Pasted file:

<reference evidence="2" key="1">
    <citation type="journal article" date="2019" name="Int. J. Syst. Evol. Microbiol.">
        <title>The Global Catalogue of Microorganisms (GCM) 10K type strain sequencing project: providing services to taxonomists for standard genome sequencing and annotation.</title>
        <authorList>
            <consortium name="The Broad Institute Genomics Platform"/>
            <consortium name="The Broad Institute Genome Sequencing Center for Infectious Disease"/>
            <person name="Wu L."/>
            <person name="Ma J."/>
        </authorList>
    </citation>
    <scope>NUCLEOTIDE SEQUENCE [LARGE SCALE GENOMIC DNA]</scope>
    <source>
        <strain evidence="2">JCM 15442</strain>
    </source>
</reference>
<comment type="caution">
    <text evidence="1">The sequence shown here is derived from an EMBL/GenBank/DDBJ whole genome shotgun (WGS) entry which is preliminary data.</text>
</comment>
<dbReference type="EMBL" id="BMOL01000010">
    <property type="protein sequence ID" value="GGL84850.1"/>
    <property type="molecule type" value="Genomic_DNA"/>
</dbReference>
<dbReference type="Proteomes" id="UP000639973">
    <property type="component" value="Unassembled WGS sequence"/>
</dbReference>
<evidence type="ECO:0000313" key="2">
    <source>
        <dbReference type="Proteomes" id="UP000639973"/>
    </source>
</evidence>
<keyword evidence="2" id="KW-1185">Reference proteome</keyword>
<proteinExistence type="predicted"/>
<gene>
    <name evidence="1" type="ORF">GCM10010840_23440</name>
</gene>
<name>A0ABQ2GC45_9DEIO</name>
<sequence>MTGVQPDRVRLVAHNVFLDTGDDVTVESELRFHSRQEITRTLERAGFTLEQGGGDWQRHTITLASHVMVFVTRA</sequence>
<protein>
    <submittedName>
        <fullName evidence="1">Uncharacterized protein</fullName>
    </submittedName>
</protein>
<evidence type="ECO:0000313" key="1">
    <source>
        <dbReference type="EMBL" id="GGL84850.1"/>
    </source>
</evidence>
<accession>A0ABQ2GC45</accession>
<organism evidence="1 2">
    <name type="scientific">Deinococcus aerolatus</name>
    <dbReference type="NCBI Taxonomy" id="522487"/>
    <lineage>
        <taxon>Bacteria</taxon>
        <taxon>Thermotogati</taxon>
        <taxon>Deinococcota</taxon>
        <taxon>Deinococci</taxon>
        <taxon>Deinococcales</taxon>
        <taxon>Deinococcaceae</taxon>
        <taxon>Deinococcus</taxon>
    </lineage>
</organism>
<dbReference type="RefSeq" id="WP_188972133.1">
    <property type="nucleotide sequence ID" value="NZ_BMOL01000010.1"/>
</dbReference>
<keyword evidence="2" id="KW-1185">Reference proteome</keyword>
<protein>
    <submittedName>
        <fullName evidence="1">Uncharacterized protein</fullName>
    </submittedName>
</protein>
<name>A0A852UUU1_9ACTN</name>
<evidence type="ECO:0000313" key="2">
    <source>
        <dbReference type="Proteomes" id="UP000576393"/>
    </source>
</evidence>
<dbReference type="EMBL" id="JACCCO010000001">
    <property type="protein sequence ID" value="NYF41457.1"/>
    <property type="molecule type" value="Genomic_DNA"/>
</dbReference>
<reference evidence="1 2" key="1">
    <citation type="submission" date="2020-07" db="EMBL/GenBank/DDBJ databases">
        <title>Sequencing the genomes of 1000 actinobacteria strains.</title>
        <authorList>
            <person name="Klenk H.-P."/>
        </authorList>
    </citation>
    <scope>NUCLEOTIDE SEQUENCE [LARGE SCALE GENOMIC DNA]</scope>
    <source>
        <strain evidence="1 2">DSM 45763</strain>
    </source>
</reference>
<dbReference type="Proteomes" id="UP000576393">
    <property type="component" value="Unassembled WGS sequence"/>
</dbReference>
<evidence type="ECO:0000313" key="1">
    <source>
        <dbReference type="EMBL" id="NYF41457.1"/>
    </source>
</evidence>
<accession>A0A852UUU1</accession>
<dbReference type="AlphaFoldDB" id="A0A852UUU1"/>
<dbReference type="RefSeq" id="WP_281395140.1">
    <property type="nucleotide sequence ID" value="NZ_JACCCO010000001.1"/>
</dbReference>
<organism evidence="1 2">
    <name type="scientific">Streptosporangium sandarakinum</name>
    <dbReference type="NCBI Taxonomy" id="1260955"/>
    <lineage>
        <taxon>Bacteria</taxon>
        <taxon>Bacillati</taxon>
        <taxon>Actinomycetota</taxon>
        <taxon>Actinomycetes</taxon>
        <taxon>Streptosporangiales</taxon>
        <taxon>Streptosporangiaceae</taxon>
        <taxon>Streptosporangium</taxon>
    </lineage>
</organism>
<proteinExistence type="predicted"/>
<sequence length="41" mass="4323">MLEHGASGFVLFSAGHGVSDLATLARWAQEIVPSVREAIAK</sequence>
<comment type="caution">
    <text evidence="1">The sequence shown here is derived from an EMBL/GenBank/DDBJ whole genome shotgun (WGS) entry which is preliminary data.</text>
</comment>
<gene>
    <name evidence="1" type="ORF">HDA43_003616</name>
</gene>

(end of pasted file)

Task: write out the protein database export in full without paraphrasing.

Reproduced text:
<reference evidence="2" key="1">
    <citation type="journal article" date="2019" name="Int. J. Syst. Evol. Microbiol.">
        <title>The Global Catalogue of Microorganisms (GCM) 10K type strain sequencing project: providing services to taxonomists for standard genome sequencing and annotation.</title>
        <authorList>
            <consortium name="The Broad Institute Genomics Platform"/>
            <consortium name="The Broad Institute Genome Sequencing Center for Infectious Disease"/>
            <person name="Wu L."/>
            <person name="Ma J."/>
        </authorList>
    </citation>
    <scope>NUCLEOTIDE SEQUENCE [LARGE SCALE GENOMIC DNA]</scope>
    <source>
        <strain evidence="2">JCM 15442</strain>
    </source>
</reference>
<comment type="caution">
    <text evidence="1">The sequence shown here is derived from an EMBL/GenBank/DDBJ whole genome shotgun (WGS) entry which is preliminary data.</text>
</comment>
<dbReference type="EMBL" id="BMOL01000010">
    <property type="protein sequence ID" value="GGL84850.1"/>
    <property type="molecule type" value="Genomic_DNA"/>
</dbReference>
<dbReference type="Proteomes" id="UP000639973">
    <property type="component" value="Unassembled WGS sequence"/>
</dbReference>
<evidence type="ECO:0000313" key="2">
    <source>
        <dbReference type="Proteomes" id="UP000639973"/>
    </source>
</evidence>
<keyword evidence="2" id="KW-1185">Reference proteome</keyword>
<proteinExistence type="predicted"/>
<gene>
    <name evidence="1" type="ORF">GCM10010840_23440</name>
</gene>
<name>A0ABQ2GC45_9DEIO</name>
<sequence>MTGVQPDRVRLVAHNVFLDTGDDVTVESELRFHSRQEITRTLERAGFTLEQGGGDWQRHTITLASHVMVFVTRA</sequence>
<protein>
    <submittedName>
        <fullName evidence="1">Uncharacterized protein</fullName>
    </submittedName>
</protein>
<evidence type="ECO:0000313" key="1">
    <source>
        <dbReference type="EMBL" id="GGL84850.1"/>
    </source>
</evidence>
<accession>A0ABQ2GC45</accession>
<organism evidence="1 2">
    <name type="scientific">Deinococcus aerolatus</name>
    <dbReference type="NCBI Taxonomy" id="522487"/>
    <lineage>
        <taxon>Bacteria</taxon>
        <taxon>Thermotogati</taxon>
        <taxon>Deinococcota</taxon>
        <taxon>Deinococci</taxon>
        <taxon>Deinococcales</taxon>
        <taxon>Deinococcaceae</taxon>
        <taxon>Deinococcus</taxon>
    </lineage>
</organism>
<dbReference type="RefSeq" id="WP_188972133.1">
    <property type="nucleotide sequence ID" value="NZ_BMOL01000010.1"/>
</dbReference>
<keyword evidence="2" id="KW-1185">Reference proteome</keyword>
<protein>
    <submittedName>
        <fullName evidence="1">Uncharacterized protein</fullName>
    </submittedName>
</protein>
<name>A0A852UUU1_9ACTN</name>
<evidence type="ECO:0000313" key="2">
    <source>
        <dbReference type="Proteomes" id="UP000576393"/>
    </source>
</evidence>
<dbReference type="EMBL" id="JACCCO010000001">
    <property type="protein sequence ID" value="NYF41457.1"/>
    <property type="molecule type" value="Genomic_DNA"/>
</dbReference>
<reference evidence="1 2" key="1">
    <citation type="submission" date="2020-07" db="EMBL/GenBank/DDBJ databases">
        <title>Sequencing the genomes of 1000 actinobacteria strains.</title>
        <authorList>
            <person name="Klenk H.-P."/>
        </authorList>
    </citation>
    <scope>NUCLEOTIDE SEQUENCE [LARGE SCALE GENOMIC DNA]</scope>
    <source>
        <strain evidence="1 2">DSM 45763</strain>
    </source>
</reference>
<dbReference type="Proteomes" id="UP000576393">
    <property type="component" value="Unassembled WGS sequence"/>
</dbReference>
<evidence type="ECO:0000313" key="1">
    <source>
        <dbReference type="EMBL" id="NYF41457.1"/>
    </source>
</evidence>
<accession>A0A852UUU1</accession>
<dbReference type="AlphaFoldDB" id="A0A852UUU1"/>
<dbReference type="RefSeq" id="WP_281395140.1">
    <property type="nucleotide sequence ID" value="NZ_JACCCO010000001.1"/>
</dbReference>
<organism evidence="1 2">
    <name type="scientific">Streptosporangium sandarakinum</name>
    <dbReference type="NCBI Taxonomy" id="1260955"/>
    <lineage>
        <taxon>Bacteria</taxon>
        <taxon>Bacillati</taxon>
        <taxon>Actinomycetota</taxon>
        <taxon>Actinomycetes</taxon>
        <taxon>Streptosporangiales</taxon>
        <taxon>Streptosporangiaceae</taxon>
        <taxon>Streptosporangium</taxon>
    </lineage>
</organism>
<proteinExistence type="predicted"/>
<sequence length="41" mass="4323">MLEHGASGFVLFSAGHGVSDLATLARWAQEIVPSVREAIAK</sequence>
<comment type="caution">
    <text evidence="1">The sequence shown here is derived from an EMBL/GenBank/DDBJ whole genome shotgun (WGS) entry which is preliminary data.</text>
</comment>
<gene>
    <name evidence="1" type="ORF">HDA43_003616</name>
</gene>